In the context of a mobile device with an IP-based wireless network interface, the mobile device needs to perform roaming or handoffs when it moves from one network to another network, or from one access point of a network to another, in order to maintain session continuity, thus making it imperative for a mobile device to find immediately an appropriate point of network attachment and remain connected to ensure session continuity. With existing handoff methodologies, handoff is typically accomplished by performing the following sequence of protocol layer specific handoffs:
- First, handoff takes place at the physical layer. In this regard, the mobile device switches its radio channel to a wireless base station or wireless access point in the target network.
- Second, handoff takes place at layer-2. In this regard, the mobile device switches its layer-2 (i.e., link-layer) connections to the target network. As explained above, the link layer or layer-2 refers to the protocol immediately below the IP-layer that carries user traffic. The mobile device performs layer-2 authentication with the target network if the target network requires such authentication.
- Third, handoff takes place at the IP-layer. In this regard, the mobile device obtains a local IP address from the target network, performs IP-layer authentication if required by the target network, and then performs IP-layer location update so that IP packets destined to the mobile device can be routed by the IP network to the mobile device via the target network. In some instances, one way to support IP layer location update is to use Mobile IP defined by the Internet Engineering Task Force (IETF).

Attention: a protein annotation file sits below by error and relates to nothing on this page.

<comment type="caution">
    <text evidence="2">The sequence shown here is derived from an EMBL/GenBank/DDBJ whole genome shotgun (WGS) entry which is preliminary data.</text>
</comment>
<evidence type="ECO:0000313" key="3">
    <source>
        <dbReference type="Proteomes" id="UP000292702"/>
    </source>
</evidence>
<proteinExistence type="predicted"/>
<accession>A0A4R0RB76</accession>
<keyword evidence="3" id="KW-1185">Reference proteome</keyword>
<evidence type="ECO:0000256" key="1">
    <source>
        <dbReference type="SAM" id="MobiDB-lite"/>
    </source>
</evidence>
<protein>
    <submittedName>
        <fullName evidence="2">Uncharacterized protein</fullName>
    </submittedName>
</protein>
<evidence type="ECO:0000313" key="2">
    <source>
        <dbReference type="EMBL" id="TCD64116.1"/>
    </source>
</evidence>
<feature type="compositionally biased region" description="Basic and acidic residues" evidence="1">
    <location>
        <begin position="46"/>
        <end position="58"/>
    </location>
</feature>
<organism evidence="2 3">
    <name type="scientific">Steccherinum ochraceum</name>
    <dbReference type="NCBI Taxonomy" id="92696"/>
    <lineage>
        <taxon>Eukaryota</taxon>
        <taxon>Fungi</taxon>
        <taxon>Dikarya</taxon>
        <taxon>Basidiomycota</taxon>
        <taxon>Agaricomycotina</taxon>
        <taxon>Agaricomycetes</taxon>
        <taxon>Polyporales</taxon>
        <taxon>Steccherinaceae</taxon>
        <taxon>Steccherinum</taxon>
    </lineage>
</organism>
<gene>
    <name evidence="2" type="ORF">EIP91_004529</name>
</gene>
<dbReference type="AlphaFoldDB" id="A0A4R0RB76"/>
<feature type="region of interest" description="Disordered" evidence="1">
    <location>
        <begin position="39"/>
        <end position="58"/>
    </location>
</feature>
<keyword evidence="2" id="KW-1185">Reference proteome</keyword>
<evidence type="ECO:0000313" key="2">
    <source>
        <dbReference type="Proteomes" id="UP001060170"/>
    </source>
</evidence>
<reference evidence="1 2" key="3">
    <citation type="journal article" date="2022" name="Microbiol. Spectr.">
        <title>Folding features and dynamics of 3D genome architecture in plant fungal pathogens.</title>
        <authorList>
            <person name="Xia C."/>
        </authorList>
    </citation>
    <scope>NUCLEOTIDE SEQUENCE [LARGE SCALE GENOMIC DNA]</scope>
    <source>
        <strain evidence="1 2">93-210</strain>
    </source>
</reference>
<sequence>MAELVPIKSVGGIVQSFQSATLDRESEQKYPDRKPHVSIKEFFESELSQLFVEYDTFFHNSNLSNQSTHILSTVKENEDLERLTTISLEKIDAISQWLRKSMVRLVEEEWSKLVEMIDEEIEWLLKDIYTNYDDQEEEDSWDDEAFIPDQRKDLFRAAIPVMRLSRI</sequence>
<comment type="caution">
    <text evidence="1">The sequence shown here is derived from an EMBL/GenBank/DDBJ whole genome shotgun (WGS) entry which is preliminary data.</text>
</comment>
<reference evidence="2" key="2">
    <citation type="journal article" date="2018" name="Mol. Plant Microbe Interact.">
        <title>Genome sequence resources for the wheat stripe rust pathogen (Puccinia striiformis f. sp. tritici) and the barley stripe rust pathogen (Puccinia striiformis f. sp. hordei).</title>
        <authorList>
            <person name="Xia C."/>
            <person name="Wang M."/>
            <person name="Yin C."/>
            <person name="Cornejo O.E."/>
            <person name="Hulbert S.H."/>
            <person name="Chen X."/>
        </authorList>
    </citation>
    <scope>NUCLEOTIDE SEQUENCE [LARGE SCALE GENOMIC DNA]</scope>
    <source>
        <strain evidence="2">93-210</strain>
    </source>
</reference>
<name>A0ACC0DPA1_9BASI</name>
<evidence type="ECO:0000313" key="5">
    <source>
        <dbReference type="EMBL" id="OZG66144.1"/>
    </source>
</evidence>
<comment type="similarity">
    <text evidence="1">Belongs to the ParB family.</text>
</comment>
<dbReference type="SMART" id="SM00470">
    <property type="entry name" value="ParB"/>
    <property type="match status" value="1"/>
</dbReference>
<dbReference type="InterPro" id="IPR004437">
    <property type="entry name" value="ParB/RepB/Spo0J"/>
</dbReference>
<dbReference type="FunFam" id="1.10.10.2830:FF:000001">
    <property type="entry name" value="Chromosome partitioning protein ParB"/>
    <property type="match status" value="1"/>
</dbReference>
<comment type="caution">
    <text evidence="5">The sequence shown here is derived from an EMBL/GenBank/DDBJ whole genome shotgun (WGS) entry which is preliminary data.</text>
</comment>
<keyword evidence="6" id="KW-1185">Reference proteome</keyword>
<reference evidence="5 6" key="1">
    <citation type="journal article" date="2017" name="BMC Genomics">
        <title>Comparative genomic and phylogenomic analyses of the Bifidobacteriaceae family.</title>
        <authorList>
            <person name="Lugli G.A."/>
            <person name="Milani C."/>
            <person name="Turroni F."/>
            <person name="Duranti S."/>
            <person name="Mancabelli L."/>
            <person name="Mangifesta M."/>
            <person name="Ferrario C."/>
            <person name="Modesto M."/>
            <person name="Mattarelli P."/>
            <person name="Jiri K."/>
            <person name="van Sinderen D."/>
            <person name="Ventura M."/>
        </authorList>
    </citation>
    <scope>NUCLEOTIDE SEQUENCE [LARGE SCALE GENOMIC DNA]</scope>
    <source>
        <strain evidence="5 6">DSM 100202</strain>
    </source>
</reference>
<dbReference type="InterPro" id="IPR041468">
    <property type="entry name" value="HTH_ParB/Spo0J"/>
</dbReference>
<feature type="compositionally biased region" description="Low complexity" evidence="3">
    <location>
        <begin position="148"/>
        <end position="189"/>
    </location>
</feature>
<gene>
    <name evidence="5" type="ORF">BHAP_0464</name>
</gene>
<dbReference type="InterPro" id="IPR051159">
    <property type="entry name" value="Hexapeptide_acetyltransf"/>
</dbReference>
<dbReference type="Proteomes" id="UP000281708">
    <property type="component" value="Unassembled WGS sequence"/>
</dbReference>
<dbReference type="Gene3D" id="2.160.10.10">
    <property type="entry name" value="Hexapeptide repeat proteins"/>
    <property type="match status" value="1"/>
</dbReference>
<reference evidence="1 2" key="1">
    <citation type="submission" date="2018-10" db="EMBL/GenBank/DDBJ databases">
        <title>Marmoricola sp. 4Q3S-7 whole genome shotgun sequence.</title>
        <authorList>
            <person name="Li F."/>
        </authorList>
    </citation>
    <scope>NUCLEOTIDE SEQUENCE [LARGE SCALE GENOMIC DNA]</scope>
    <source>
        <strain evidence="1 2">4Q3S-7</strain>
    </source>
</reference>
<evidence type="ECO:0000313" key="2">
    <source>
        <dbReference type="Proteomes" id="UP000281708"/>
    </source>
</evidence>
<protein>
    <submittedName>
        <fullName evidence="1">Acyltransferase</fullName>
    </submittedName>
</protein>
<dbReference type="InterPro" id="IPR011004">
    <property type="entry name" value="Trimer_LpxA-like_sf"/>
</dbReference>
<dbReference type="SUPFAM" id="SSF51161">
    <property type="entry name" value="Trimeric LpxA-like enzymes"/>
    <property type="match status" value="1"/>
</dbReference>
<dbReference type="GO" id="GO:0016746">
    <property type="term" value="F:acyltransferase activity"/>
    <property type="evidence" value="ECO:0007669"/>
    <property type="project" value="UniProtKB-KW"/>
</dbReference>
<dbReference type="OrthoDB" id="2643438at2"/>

- Fourth, handoff takes place at the application-layer. The mobile device performs necessary steps at the application layer to ensure that its application traffic will flow correctly to the applications on the mobile device via the target network. For example, when the mobile device uses the Session Initiation Protocol (SIP) defined by the IETF to manage its application-layer signaling, an application layer handoff can be achieved by the mobile device updating its current location with its home SIP server. The mobile device may also need to carry out application-layer authentication with the target network if required by the target network. This is the case, for example, when the mobile device is using the IP Multimedia Subsystem (IMS) in a visited 3GPP (3rd Generation Partnership Project) wireless network, where the IMS is a SIP-based system supporting application-layer signaling and management for multimedia applications over 3GPP networks.